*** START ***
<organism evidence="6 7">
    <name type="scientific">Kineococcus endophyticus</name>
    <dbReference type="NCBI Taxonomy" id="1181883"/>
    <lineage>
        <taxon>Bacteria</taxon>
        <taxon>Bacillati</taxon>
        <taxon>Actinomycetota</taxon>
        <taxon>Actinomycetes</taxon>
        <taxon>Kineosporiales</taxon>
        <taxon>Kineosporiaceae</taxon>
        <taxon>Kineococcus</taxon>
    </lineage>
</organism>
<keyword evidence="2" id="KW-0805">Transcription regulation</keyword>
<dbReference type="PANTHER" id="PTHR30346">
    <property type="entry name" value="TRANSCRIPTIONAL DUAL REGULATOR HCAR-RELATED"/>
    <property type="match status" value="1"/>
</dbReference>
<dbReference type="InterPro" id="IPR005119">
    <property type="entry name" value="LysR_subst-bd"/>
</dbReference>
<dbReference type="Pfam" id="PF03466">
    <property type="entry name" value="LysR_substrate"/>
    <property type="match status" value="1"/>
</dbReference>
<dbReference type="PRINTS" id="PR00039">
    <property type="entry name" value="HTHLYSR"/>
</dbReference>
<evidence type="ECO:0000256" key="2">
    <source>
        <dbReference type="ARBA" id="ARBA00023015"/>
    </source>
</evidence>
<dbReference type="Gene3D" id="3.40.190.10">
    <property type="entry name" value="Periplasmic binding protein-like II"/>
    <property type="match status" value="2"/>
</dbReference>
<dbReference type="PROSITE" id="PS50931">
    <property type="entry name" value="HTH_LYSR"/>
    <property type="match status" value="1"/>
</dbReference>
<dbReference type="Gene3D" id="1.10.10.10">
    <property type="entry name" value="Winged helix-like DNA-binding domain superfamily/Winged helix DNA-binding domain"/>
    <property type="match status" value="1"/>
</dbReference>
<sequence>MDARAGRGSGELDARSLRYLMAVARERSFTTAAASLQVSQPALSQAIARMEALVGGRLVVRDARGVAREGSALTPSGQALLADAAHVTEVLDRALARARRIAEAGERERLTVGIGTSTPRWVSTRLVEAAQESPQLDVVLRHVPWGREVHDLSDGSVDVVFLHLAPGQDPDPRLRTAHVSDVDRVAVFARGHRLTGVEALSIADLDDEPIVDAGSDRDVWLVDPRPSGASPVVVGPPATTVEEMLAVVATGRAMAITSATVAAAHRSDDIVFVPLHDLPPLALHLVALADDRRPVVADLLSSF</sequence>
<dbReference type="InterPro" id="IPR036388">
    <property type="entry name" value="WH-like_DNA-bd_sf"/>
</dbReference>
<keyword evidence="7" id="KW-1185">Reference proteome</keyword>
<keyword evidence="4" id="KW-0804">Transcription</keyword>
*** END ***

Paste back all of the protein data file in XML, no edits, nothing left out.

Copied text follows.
<organism evidence="6 7">
    <name type="scientific">Kineococcus endophyticus</name>
    <dbReference type="NCBI Taxonomy" id="1181883"/>
    <lineage>
        <taxon>Bacteria</taxon>
        <taxon>Bacillati</taxon>
        <taxon>Actinomycetota</taxon>
        <taxon>Actinomycetes</taxon>
        <taxon>Kineosporiales</taxon>
        <taxon>Kineosporiaceae</taxon>
        <taxon>Kineococcus</taxon>
    </lineage>
</organism>
<keyword evidence="2" id="KW-0805">Transcription regulation</keyword>
<dbReference type="PANTHER" id="PTHR30346">
    <property type="entry name" value="TRANSCRIPTIONAL DUAL REGULATOR HCAR-RELATED"/>
    <property type="match status" value="1"/>
</dbReference>
<dbReference type="InterPro" id="IPR005119">
    <property type="entry name" value="LysR_subst-bd"/>
</dbReference>
<dbReference type="Pfam" id="PF03466">
    <property type="entry name" value="LysR_substrate"/>
    <property type="match status" value="1"/>
</dbReference>
<dbReference type="PRINTS" id="PR00039">
    <property type="entry name" value="HTHLYSR"/>
</dbReference>
<evidence type="ECO:0000256" key="2">
    <source>
        <dbReference type="ARBA" id="ARBA00023015"/>
    </source>
</evidence>
<dbReference type="Gene3D" id="3.40.190.10">
    <property type="entry name" value="Periplasmic binding protein-like II"/>
    <property type="match status" value="2"/>
</dbReference>
<dbReference type="PROSITE" id="PS50931">
    <property type="entry name" value="HTH_LYSR"/>
    <property type="match status" value="1"/>
</dbReference>
<dbReference type="Gene3D" id="1.10.10.10">
    <property type="entry name" value="Winged helix-like DNA-binding domain superfamily/Winged helix DNA-binding domain"/>
    <property type="match status" value="1"/>
</dbReference>
<sequence>MDARAGRGSGELDARSLRYLMAVARERSFTTAAASLQVSQPALSQAIARMEALVGGRLVVRDARGVAREGSALTPSGQALLADAAHVTEVLDRALARARRIAEAGERERLTVGIGTSTPRWVSTRLVEAAQESPQLDVVLRHVPWGREVHDLSDGSVDVVFLHLAPGQDPDPRLRTAHVSDVDRVAVFARGHRLTGVEALSIADLDDEPIVDAGSDRDVWLVDPRPSGASPVVVGPPATTVEEMLAVVATGRAMAITSATVAAAHRSDDIVFVPLHDLPPLALHLVALADDRRPVVADLLSSF</sequence>
<dbReference type="InterPro" id="IPR036388">
    <property type="entry name" value="WH-like_DNA-bd_sf"/>
</dbReference>
<keyword evidence="7" id="KW-1185">Reference proteome</keyword>
<keyword evidence="4" id="KW-0804">Transcription</keyword>